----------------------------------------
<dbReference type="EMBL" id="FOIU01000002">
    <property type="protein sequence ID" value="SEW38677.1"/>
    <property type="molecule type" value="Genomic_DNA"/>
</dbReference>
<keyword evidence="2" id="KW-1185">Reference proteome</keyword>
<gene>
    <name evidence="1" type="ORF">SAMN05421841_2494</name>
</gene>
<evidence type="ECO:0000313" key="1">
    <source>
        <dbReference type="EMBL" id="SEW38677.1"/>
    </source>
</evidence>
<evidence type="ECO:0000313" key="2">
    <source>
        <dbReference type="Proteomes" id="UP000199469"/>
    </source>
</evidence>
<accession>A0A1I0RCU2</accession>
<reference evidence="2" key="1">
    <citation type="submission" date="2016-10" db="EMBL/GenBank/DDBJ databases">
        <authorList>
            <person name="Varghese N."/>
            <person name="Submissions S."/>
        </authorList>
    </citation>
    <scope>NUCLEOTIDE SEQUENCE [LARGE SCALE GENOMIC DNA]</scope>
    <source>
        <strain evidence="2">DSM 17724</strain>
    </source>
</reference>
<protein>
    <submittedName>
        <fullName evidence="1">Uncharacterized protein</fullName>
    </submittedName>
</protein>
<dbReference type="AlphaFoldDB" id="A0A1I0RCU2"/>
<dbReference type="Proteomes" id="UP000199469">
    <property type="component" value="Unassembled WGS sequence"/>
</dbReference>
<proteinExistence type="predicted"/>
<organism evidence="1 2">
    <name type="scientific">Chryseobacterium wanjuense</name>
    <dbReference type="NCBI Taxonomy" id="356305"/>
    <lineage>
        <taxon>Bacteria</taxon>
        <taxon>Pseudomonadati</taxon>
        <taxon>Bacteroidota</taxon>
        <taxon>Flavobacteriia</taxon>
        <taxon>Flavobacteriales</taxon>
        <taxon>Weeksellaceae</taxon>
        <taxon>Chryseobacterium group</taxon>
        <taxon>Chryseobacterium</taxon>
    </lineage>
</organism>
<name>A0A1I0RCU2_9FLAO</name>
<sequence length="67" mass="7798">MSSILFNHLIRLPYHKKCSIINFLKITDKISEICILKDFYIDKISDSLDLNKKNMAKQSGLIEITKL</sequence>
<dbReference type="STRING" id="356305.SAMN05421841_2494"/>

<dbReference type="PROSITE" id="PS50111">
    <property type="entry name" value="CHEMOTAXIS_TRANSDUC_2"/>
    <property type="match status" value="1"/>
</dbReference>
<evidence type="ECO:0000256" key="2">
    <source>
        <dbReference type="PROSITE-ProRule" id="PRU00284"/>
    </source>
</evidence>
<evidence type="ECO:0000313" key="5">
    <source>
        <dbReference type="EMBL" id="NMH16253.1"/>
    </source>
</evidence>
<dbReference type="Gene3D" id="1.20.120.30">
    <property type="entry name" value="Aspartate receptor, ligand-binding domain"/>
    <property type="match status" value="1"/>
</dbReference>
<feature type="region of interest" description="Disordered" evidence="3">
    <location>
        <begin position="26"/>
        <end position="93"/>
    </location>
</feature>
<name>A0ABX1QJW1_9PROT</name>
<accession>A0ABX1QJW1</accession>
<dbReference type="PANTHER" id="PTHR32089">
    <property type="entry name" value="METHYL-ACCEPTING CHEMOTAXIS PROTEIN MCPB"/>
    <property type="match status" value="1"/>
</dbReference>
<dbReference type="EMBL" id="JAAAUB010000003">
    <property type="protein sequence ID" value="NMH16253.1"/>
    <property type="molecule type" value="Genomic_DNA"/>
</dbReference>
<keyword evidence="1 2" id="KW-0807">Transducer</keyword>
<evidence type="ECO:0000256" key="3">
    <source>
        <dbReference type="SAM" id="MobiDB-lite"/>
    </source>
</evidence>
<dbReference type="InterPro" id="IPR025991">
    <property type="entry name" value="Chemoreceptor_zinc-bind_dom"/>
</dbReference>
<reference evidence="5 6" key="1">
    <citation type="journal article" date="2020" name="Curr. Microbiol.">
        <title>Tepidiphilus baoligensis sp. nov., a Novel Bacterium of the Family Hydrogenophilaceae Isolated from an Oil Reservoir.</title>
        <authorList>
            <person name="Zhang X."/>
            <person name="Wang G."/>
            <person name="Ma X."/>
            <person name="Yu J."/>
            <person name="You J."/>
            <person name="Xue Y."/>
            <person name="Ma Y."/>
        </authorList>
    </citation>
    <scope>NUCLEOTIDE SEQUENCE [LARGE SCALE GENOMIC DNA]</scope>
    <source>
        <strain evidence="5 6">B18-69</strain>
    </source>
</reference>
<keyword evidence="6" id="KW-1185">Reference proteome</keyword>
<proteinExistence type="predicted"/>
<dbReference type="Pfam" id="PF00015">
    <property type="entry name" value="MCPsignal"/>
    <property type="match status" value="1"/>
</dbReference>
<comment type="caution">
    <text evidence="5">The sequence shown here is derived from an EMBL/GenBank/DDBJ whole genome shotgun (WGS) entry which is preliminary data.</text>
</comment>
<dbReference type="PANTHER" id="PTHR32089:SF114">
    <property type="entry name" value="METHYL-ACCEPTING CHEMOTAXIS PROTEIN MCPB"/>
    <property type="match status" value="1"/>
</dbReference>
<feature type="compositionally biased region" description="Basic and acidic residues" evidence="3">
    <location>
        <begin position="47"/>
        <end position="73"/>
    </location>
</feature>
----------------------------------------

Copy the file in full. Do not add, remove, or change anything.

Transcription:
<dbReference type="EMBL" id="FOIU01000002">
    <property type="protein sequence ID" value="SEW38677.1"/>
    <property type="molecule type" value="Genomic_DNA"/>
</dbReference>
<keyword evidence="2" id="KW-1185">Reference proteome</keyword>
<gene>
    <name evidence="1" type="ORF">SAMN05421841_2494</name>
</gene>
<evidence type="ECO:0000313" key="1">
    <source>
        <dbReference type="EMBL" id="SEW38677.1"/>
    </source>
</evidence>
<evidence type="ECO:0000313" key="2">
    <source>
        <dbReference type="Proteomes" id="UP000199469"/>
    </source>
</evidence>
<accession>A0A1I0RCU2</accession>
<reference evidence="2" key="1">
    <citation type="submission" date="2016-10" db="EMBL/GenBank/DDBJ databases">
        <authorList>
            <person name="Varghese N."/>
            <person name="Submissions S."/>
        </authorList>
    </citation>
    <scope>NUCLEOTIDE SEQUENCE [LARGE SCALE GENOMIC DNA]</scope>
    <source>
        <strain evidence="2">DSM 17724</strain>
    </source>
</reference>
<protein>
    <submittedName>
        <fullName evidence="1">Uncharacterized protein</fullName>
    </submittedName>
</protein>
<dbReference type="AlphaFoldDB" id="A0A1I0RCU2"/>
<dbReference type="Proteomes" id="UP000199469">
    <property type="component" value="Unassembled WGS sequence"/>
</dbReference>
<proteinExistence type="predicted"/>
<organism evidence="1 2">
    <name type="scientific">Chryseobacterium wanjuense</name>
    <dbReference type="NCBI Taxonomy" id="356305"/>
    <lineage>
        <taxon>Bacteria</taxon>
        <taxon>Pseudomonadati</taxon>
        <taxon>Bacteroidota</taxon>
        <taxon>Flavobacteriia</taxon>
        <taxon>Flavobacteriales</taxon>
        <taxon>Weeksellaceae</taxon>
        <taxon>Chryseobacterium group</taxon>
        <taxon>Chryseobacterium</taxon>
    </lineage>
</organism>
<name>A0A1I0RCU2_9FLAO</name>
<sequence length="67" mass="7798">MSSILFNHLIRLPYHKKCSIINFLKITDKISEICILKDFYIDKISDSLDLNKKNMAKQSGLIEITKL</sequence>
<dbReference type="STRING" id="356305.SAMN05421841_2494"/>

<dbReference type="PROSITE" id="PS50111">
    <property type="entry name" value="CHEMOTAXIS_TRANSDUC_2"/>
    <property type="match status" value="1"/>
</dbReference>
<evidence type="ECO:0000256" key="2">
    <source>
        <dbReference type="PROSITE-ProRule" id="PRU00284"/>
    </source>
</evidence>
<evidence type="ECO:0000313" key="5">
    <source>
        <dbReference type="EMBL" id="NMH16253.1"/>
    </source>
</evidence>
<dbReference type="Gene3D" id="1.20.120.30">
    <property type="entry name" value="Aspartate receptor, ligand-binding domain"/>
    <property type="match status" value="1"/>
</dbReference>
<feature type="region of interest" description="Disordered" evidence="3">
    <location>
        <begin position="26"/>
        <end position="93"/>
    </location>
</feature>
<name>A0ABX1QJW1_9PROT</name>
<accession>A0ABX1QJW1</accession>
<dbReference type="PANTHER" id="PTHR32089">
    <property type="entry name" value="METHYL-ACCEPTING CHEMOTAXIS PROTEIN MCPB"/>
    <property type="match status" value="1"/>
</dbReference>
<dbReference type="EMBL" id="JAAAUB010000003">
    <property type="protein sequence ID" value="NMH16253.1"/>
    <property type="molecule type" value="Genomic_DNA"/>
</dbReference>
<keyword evidence="1 2" id="KW-0807">Transducer</keyword>
<evidence type="ECO:0000256" key="3">
    <source>
        <dbReference type="SAM" id="MobiDB-lite"/>
    </source>
</evidence>
<dbReference type="InterPro" id="IPR025991">
    <property type="entry name" value="Chemoreceptor_zinc-bind_dom"/>
</dbReference>
<reference evidence="5 6" key="1">
    <citation type="journal article" date="2020" name="Curr. Microbiol.">
        <title>Tepidiphilus baoligensis sp. nov., a Novel Bacterium of the Family Hydrogenophilaceae Isolated from an Oil Reservoir.</title>
        <authorList>
            <person name="Zhang X."/>
            <person name="Wang G."/>
            <person name="Ma X."/>
            <person name="Yu J."/>
            <person name="You J."/>
            <person name="Xue Y."/>
            <person name="Ma Y."/>
        </authorList>
    </citation>
    <scope>NUCLEOTIDE SEQUENCE [LARGE SCALE GENOMIC DNA]</scope>
    <source>
        <strain evidence="5 6">B18-69</strain>
    </source>
</reference>
<keyword evidence="6" id="KW-1185">Reference proteome</keyword>
<proteinExistence type="predicted"/>
<dbReference type="Pfam" id="PF00015">
    <property type="entry name" value="MCPsignal"/>
    <property type="match status" value="1"/>
</dbReference>
<comment type="caution">
    <text evidence="5">The sequence shown here is derived from an EMBL/GenBank/DDBJ whole genome shotgun (WGS) entry which is preliminary data.</text>
</comment>
<dbReference type="PANTHER" id="PTHR32089:SF114">
    <property type="entry name" value="METHYL-ACCEPTING CHEMOTAXIS PROTEIN MCPB"/>
    <property type="match status" value="1"/>
</dbReference>
<feature type="compositionally biased region" description="Basic and acidic residues" evidence="3">
    <location>
        <begin position="47"/>
        <end position="73"/>
    </location>
</feature>